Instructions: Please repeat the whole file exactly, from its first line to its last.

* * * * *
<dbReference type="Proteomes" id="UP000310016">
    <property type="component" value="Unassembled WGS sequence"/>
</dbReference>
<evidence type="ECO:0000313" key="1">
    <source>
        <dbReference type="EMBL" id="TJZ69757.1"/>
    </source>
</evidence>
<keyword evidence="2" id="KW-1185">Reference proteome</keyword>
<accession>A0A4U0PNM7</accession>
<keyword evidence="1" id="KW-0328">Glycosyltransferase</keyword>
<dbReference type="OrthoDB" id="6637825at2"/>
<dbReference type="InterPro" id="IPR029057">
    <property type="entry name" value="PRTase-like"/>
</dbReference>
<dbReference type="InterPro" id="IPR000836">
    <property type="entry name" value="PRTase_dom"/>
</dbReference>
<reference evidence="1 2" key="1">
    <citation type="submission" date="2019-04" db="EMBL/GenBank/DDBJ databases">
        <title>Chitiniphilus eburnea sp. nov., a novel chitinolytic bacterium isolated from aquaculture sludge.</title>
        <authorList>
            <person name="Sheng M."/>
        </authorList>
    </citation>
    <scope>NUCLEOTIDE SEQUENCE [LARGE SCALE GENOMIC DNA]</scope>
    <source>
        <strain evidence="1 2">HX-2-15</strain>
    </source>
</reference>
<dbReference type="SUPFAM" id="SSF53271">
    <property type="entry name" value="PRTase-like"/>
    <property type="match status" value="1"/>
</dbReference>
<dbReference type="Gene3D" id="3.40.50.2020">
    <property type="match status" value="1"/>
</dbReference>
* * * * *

<dbReference type="Proteomes" id="UP000310016">
    <property type="component" value="Unassembled WGS sequence"/>
</dbReference>
<evidence type="ECO:0000313" key="1">
    <source>
        <dbReference type="EMBL" id="TJZ69757.1"/>
    </source>
</evidence>
<keyword evidence="2" id="KW-1185">Reference proteome</keyword>
<accession>A0A4U0PNM7</accession>
<keyword evidence="1" id="KW-0328">Glycosyltransferase</keyword>
<dbReference type="OrthoDB" id="6637825at2"/>
<dbReference type="InterPro" id="IPR029057">
    <property type="entry name" value="PRTase-like"/>
</dbReference>
<dbReference type="InterPro" id="IPR000836">
    <property type="entry name" value="PRTase_dom"/>
</dbReference>
<reference evidence="1 2" key="1">
    <citation type="submission" date="2019-04" db="EMBL/GenBank/DDBJ databases">
        <title>Chitiniphilus eburnea sp. nov., a novel chitinolytic bacterium isolated from aquaculture sludge.</title>
        <authorList>
            <person name="Sheng M."/>
        </authorList>
    </citation>
    <scope>NUCLEOTIDE SEQUENCE [LARGE SCALE GENOMIC DNA]</scope>
    <source>
        <strain evidence="1 2">HX-2-15</strain>
    </source>
</reference>
<dbReference type="SUPFAM" id="SSF53271">
    <property type="entry name" value="PRTase-like"/>
    <property type="match status" value="1"/>
</dbReference>
<dbReference type="Gene3D" id="3.40.50.2020">
    <property type="match status" value="1"/>
</dbReference>